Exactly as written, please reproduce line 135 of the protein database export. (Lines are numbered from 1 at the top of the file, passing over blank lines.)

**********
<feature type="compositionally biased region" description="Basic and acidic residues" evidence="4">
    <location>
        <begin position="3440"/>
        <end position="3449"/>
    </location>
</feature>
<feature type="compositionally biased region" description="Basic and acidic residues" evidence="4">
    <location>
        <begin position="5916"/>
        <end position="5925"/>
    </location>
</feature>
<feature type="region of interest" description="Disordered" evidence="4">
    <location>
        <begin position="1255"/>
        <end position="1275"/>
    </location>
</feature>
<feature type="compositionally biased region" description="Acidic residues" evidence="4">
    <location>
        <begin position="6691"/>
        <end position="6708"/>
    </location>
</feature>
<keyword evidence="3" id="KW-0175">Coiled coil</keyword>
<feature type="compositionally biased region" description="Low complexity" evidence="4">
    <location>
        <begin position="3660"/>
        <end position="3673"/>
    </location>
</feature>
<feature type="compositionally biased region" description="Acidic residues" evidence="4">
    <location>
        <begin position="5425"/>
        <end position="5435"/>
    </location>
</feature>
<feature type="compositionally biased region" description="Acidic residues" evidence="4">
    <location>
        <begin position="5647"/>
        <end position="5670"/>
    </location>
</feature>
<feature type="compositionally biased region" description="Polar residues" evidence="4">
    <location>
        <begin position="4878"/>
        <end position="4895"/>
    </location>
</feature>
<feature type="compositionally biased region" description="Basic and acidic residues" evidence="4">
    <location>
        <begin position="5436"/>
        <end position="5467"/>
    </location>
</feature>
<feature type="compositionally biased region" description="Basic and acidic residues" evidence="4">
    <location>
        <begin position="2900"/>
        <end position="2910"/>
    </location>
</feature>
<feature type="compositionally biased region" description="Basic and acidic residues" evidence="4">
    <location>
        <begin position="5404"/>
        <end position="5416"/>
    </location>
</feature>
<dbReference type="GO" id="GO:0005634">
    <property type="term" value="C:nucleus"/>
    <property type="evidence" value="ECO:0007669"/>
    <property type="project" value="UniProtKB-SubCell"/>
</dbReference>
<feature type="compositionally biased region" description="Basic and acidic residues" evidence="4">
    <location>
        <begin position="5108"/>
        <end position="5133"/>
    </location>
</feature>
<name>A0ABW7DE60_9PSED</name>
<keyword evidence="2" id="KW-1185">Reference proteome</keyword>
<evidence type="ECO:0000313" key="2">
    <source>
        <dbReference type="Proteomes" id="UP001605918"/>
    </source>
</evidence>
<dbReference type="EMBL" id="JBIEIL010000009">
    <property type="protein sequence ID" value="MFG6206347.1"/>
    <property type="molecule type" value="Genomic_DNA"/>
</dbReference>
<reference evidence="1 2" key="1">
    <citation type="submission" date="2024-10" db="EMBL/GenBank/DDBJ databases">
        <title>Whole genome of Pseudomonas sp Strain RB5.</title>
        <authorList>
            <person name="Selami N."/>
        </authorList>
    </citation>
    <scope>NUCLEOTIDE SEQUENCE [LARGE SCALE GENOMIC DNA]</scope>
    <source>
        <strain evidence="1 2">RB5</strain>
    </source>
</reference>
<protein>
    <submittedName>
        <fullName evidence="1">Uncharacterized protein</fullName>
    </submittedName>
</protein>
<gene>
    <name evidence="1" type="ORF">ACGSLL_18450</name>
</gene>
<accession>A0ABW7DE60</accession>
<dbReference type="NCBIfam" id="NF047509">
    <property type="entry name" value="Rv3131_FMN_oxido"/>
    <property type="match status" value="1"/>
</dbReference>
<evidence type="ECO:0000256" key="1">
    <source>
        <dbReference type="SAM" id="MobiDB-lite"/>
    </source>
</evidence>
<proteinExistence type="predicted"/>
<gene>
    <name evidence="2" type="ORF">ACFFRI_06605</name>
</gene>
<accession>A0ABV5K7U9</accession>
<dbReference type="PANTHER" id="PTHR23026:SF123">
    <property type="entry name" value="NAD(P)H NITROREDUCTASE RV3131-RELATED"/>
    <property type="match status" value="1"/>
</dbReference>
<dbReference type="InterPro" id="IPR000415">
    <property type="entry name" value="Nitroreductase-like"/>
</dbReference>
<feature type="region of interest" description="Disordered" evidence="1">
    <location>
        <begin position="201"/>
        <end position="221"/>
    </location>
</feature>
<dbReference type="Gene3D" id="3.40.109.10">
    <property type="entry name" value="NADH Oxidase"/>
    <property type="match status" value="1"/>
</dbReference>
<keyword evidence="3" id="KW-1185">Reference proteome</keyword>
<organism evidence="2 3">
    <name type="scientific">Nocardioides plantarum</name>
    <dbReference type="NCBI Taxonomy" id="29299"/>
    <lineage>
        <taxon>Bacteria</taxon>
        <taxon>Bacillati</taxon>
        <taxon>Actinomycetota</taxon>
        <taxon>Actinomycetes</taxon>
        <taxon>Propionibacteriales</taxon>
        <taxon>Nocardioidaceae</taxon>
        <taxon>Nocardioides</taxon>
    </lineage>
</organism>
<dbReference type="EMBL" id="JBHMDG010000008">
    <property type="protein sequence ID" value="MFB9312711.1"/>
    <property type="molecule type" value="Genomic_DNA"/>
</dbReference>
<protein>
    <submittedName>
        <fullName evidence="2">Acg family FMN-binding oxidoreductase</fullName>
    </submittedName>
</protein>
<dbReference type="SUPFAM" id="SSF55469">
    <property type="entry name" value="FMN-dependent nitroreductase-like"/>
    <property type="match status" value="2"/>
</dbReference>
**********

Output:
        <end position="221"/>